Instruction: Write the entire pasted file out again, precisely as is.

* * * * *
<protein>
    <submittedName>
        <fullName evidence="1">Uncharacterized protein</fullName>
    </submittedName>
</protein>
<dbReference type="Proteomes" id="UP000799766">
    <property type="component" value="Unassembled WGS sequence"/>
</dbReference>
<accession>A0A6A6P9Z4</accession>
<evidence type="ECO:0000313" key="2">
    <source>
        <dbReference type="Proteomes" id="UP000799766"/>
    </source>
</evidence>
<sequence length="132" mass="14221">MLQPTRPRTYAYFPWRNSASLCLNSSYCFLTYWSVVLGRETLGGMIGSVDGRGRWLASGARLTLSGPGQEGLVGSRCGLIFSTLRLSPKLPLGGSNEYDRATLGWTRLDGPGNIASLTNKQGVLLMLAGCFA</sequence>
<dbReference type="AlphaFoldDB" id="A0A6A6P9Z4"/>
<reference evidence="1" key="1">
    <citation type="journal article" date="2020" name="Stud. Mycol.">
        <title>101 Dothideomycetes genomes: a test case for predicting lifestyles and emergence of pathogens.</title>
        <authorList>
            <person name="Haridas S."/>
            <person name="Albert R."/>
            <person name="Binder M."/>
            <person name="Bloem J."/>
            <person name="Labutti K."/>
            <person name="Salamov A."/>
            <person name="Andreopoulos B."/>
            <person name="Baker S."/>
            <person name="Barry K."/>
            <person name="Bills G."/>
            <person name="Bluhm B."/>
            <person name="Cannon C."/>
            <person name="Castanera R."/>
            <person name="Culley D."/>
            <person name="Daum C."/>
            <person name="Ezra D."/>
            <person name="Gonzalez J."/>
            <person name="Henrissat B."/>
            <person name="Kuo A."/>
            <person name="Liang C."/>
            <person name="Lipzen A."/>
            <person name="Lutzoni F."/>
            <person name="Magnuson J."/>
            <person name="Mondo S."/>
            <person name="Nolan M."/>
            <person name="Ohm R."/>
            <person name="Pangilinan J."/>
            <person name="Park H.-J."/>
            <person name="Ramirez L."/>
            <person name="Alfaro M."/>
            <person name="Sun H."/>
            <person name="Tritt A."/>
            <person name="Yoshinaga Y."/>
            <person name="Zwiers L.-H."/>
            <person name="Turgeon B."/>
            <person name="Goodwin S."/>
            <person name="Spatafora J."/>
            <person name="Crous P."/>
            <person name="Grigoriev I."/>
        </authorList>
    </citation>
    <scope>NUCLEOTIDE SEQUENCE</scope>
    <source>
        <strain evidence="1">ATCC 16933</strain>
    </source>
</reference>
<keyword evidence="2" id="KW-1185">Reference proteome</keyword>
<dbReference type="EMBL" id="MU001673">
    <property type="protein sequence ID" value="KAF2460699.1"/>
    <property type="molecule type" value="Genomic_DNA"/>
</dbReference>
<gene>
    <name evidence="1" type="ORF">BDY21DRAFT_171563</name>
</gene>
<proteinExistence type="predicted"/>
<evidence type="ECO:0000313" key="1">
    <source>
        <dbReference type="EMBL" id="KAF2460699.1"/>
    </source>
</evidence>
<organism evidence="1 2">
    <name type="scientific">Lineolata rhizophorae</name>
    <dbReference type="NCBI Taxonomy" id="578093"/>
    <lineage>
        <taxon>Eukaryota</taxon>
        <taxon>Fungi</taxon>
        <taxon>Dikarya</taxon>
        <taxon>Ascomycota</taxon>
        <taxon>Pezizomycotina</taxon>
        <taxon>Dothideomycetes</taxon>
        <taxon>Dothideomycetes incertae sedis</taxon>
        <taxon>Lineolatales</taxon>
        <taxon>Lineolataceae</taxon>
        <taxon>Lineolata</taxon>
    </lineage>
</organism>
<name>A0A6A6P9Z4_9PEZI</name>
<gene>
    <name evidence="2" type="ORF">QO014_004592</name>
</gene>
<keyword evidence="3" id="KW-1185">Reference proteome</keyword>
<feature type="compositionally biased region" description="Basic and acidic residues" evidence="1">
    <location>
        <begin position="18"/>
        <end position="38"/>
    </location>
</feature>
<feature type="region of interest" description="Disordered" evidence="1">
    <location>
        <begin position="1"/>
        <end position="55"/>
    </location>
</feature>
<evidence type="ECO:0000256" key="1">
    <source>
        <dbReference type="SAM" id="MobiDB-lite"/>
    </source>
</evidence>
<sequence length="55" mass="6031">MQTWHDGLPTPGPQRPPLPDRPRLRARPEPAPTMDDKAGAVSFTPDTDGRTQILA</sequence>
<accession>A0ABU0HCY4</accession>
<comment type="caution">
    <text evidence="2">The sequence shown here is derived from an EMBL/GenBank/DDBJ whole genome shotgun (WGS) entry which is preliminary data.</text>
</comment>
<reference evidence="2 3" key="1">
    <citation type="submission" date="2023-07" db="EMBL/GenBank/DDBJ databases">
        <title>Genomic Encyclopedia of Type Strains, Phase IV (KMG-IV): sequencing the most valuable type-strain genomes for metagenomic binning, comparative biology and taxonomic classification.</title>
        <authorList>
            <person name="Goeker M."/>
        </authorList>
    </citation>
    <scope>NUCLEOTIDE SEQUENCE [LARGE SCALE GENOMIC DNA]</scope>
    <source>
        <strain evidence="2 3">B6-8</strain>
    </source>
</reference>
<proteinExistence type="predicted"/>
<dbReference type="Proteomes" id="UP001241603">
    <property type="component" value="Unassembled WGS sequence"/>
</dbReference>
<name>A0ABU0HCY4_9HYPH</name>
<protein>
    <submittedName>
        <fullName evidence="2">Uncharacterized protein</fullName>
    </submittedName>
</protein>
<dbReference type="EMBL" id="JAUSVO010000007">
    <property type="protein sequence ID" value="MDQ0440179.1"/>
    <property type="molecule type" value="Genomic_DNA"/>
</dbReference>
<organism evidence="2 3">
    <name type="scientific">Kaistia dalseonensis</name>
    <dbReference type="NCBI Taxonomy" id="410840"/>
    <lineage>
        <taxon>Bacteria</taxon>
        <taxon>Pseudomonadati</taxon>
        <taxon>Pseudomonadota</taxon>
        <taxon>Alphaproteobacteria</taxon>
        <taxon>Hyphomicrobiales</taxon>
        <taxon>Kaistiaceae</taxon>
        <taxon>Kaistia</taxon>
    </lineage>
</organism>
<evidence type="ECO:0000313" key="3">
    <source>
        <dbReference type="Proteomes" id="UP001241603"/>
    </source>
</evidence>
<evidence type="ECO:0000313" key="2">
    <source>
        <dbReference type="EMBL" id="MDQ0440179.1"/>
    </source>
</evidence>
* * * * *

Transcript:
<protein>
    <submittedName>
        <fullName evidence="1">Uncharacterized protein</fullName>
    </submittedName>
</protein>
<dbReference type="Proteomes" id="UP000799766">
    <property type="component" value="Unassembled WGS sequence"/>
</dbReference>
<accession>A0A6A6P9Z4</accession>
<evidence type="ECO:0000313" key="2">
    <source>
        <dbReference type="Proteomes" id="UP000799766"/>
    </source>
</evidence>
<sequence length="132" mass="14221">MLQPTRPRTYAYFPWRNSASLCLNSSYCFLTYWSVVLGRETLGGMIGSVDGRGRWLASGARLTLSGPGQEGLVGSRCGLIFSTLRLSPKLPLGGSNEYDRATLGWTRLDGPGNIASLTNKQGVLLMLAGCFA</sequence>
<dbReference type="AlphaFoldDB" id="A0A6A6P9Z4"/>
<reference evidence="1" key="1">
    <citation type="journal article" date="2020" name="Stud. Mycol.">
        <title>101 Dothideomycetes genomes: a test case for predicting lifestyles and emergence of pathogens.</title>
        <authorList>
            <person name="Haridas S."/>
            <person name="Albert R."/>
            <person name="Binder M."/>
            <person name="Bloem J."/>
            <person name="Labutti K."/>
            <person name="Salamov A."/>
            <person name="Andreopoulos B."/>
            <person name="Baker S."/>
            <person name="Barry K."/>
            <person name="Bills G."/>
            <person name="Bluhm B."/>
            <person name="Cannon C."/>
            <person name="Castanera R."/>
            <person name="Culley D."/>
            <person name="Daum C."/>
            <person name="Ezra D."/>
            <person name="Gonzalez J."/>
            <person name="Henrissat B."/>
            <person name="Kuo A."/>
            <person name="Liang C."/>
            <person name="Lipzen A."/>
            <person name="Lutzoni F."/>
            <person name="Magnuson J."/>
            <person name="Mondo S."/>
            <person name="Nolan M."/>
            <person name="Ohm R."/>
            <person name="Pangilinan J."/>
            <person name="Park H.-J."/>
            <person name="Ramirez L."/>
            <person name="Alfaro M."/>
            <person name="Sun H."/>
            <person name="Tritt A."/>
            <person name="Yoshinaga Y."/>
            <person name="Zwiers L.-H."/>
            <person name="Turgeon B."/>
            <person name="Goodwin S."/>
            <person name="Spatafora J."/>
            <person name="Crous P."/>
            <person name="Grigoriev I."/>
        </authorList>
    </citation>
    <scope>NUCLEOTIDE SEQUENCE</scope>
    <source>
        <strain evidence="1">ATCC 16933</strain>
    </source>
</reference>
<keyword evidence="2" id="KW-1185">Reference proteome</keyword>
<dbReference type="EMBL" id="MU001673">
    <property type="protein sequence ID" value="KAF2460699.1"/>
    <property type="molecule type" value="Genomic_DNA"/>
</dbReference>
<gene>
    <name evidence="1" type="ORF">BDY21DRAFT_171563</name>
</gene>
<proteinExistence type="predicted"/>
<evidence type="ECO:0000313" key="1">
    <source>
        <dbReference type="EMBL" id="KAF2460699.1"/>
    </source>
</evidence>
<organism evidence="1 2">
    <name type="scientific">Lineolata rhizophorae</name>
    <dbReference type="NCBI Taxonomy" id="578093"/>
    <lineage>
        <taxon>Eukaryota</taxon>
        <taxon>Fungi</taxon>
        <taxon>Dikarya</taxon>
        <taxon>Ascomycota</taxon>
        <taxon>Pezizomycotina</taxon>
        <taxon>Dothideomycetes</taxon>
        <taxon>Dothideomycetes incertae sedis</taxon>
        <taxon>Lineolatales</taxon>
        <taxon>Lineolataceae</taxon>
        <taxon>Lineolata</taxon>
    </lineage>
</organism>
<name>A0A6A6P9Z4_9PEZI</name>
<gene>
    <name evidence="2" type="ORF">QO014_004592</name>
</gene>
<keyword evidence="3" id="KW-1185">Reference proteome</keyword>
<feature type="compositionally biased region" description="Basic and acidic residues" evidence="1">
    <location>
        <begin position="18"/>
        <end position="38"/>
    </location>
</feature>
<feature type="region of interest" description="Disordered" evidence="1">
    <location>
        <begin position="1"/>
        <end position="55"/>
    </location>
</feature>
<evidence type="ECO:0000256" key="1">
    <source>
        <dbReference type="SAM" id="MobiDB-lite"/>
    </source>
</evidence>
<sequence length="55" mass="6031">MQTWHDGLPTPGPQRPPLPDRPRLRARPEPAPTMDDKAGAVSFTPDTDGRTQILA</sequence>
<accession>A0ABU0HCY4</accession>
<comment type="caution">
    <text evidence="2">The sequence shown here is derived from an EMBL/GenBank/DDBJ whole genome shotgun (WGS) entry which is preliminary data.</text>
</comment>
<reference evidence="2 3" key="1">
    <citation type="submission" date="2023-07" db="EMBL/GenBank/DDBJ databases">
        <title>Genomic Encyclopedia of Type Strains, Phase IV (KMG-IV): sequencing the most valuable type-strain genomes for metagenomic binning, comparative biology and taxonomic classification.</title>
        <authorList>
            <person name="Goeker M."/>
        </authorList>
    </citation>
    <scope>NUCLEOTIDE SEQUENCE [LARGE SCALE GENOMIC DNA]</scope>
    <source>
        <strain evidence="2 3">B6-8</strain>
    </source>
</reference>
<proteinExistence type="predicted"/>
<dbReference type="Proteomes" id="UP001241603">
    <property type="component" value="Unassembled WGS sequence"/>
</dbReference>
<name>A0ABU0HCY4_9HYPH</name>
<protein>
    <submittedName>
        <fullName evidence="2">Uncharacterized protein</fullName>
    </submittedName>
</protein>
<dbReference type="EMBL" id="JAUSVO010000007">
    <property type="protein sequence ID" value="MDQ0440179.1"/>
    <property type="molecule type" value="Genomic_DNA"/>
</dbReference>
<organism evidence="2 3">
    <name type="scientific">Kaistia dalseonensis</name>
    <dbReference type="NCBI Taxonomy" id="410840"/>
    <lineage>
        <taxon>Bacteria</taxon>
        <taxon>Pseudomonadati</taxon>
        <taxon>Pseudomonadota</taxon>
        <taxon>Alphaproteobacteria</taxon>
        <taxon>Hyphomicrobiales</taxon>
        <taxon>Kaistiaceae</taxon>
        <taxon>Kaistia</taxon>
    </lineage>
</organism>
<evidence type="ECO:0000313" key="3">
    <source>
        <dbReference type="Proteomes" id="UP001241603"/>
    </source>
</evidence>
<evidence type="ECO:0000313" key="2">
    <source>
        <dbReference type="EMBL" id="MDQ0440179.1"/>
    </source>
</evidence>